The winning image for the Deep Space category of the 2014 Astronomy Photographer of the Year competition.

The Deep Space category is for photos of anything beyond our Solar System, including stars, nebulae and galaxies. Long-exposure photography is the best way to see and capture colour views of our distant neighbourhood; visit How to photograph deep space objects for expert tips.

Winner of the APY 2014 Deep Space category

The 2014 overall winner for the Deep Space category was ‘Horsehead Nebula (IC 434)’ by Bill Snyder (USA), taken in the Sierra Nevada Mountains, California, using a Planewave 17-inch telescope, a Paramount mount and an Apogee U16 camera with a f/6.8 lens.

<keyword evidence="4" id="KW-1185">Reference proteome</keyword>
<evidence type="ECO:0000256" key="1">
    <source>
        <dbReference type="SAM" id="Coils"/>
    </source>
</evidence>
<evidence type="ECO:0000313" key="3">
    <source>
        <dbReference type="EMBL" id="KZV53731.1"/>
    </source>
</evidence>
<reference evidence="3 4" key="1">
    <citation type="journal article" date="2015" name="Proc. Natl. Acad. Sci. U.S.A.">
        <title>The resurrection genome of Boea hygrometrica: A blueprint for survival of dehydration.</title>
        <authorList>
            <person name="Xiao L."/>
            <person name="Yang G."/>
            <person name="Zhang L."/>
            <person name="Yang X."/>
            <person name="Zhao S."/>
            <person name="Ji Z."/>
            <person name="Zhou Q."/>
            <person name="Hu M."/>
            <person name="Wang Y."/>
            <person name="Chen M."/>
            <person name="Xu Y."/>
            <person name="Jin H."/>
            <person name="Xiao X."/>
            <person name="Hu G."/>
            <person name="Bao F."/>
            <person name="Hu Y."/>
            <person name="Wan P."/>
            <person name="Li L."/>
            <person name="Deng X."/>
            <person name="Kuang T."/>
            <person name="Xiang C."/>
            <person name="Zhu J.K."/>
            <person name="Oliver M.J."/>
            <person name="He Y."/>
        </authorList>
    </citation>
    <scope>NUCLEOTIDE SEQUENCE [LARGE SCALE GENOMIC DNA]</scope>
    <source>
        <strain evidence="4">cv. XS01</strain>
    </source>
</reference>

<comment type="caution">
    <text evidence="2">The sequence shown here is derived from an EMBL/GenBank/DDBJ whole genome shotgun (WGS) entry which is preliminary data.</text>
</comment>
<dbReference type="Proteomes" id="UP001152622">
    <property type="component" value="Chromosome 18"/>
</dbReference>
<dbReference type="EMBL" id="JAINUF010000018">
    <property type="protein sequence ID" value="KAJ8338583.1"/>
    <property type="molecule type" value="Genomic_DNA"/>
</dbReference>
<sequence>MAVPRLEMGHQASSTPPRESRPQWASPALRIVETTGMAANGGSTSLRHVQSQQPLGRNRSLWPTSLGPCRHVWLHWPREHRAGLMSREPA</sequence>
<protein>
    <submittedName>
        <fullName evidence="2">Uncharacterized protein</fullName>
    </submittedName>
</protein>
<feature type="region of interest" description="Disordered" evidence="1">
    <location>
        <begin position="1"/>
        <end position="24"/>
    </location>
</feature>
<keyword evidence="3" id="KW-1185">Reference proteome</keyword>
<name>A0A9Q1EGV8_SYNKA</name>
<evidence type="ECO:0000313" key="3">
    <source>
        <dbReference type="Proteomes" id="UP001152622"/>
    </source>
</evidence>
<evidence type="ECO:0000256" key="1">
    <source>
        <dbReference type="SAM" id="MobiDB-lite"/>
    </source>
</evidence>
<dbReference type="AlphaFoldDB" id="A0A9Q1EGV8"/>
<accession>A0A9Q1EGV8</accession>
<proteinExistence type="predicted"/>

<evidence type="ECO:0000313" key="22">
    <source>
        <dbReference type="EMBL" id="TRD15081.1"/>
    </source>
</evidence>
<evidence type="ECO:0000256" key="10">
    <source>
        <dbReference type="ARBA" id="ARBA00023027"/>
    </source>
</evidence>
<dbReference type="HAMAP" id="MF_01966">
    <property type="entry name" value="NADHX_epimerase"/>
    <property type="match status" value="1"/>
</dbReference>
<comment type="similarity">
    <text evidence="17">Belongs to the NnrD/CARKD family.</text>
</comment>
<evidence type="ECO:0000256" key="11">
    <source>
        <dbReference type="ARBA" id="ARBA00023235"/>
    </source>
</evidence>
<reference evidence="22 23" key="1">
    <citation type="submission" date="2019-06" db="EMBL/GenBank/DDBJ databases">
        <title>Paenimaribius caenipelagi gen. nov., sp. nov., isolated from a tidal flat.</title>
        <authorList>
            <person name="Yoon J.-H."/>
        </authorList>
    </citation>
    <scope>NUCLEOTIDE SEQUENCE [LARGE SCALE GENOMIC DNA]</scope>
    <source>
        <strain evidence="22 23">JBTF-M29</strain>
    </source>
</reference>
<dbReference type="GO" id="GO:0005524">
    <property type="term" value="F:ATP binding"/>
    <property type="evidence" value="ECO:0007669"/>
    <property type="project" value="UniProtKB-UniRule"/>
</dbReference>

The Horsehead Nebula is one of the most-photographed objects in the night sky, but
this image succeeds in showing it in
a brand-new light. Rather than focusing solely on
the black silhouette of the horsehead itself, the photographer draws the eye down to the creased and folded landscape of gas and dust at its base, and across to the glowing cavity surrounding a bright star. ‘The detail beneath
the horse’s head in this image is astounding,’ said judge Will Gater.

Astronomy Photographer of the Year competition

The Astronomy Photographer of the Year competition is an annual global search for the most beautiful and spectacular visions of the cosmos by amateur and professional astrophotographers. The winning images are showcased in a stunning exhibition at the Royal Observatory Greenwich. 

Visit the IAPY 2015 exhibition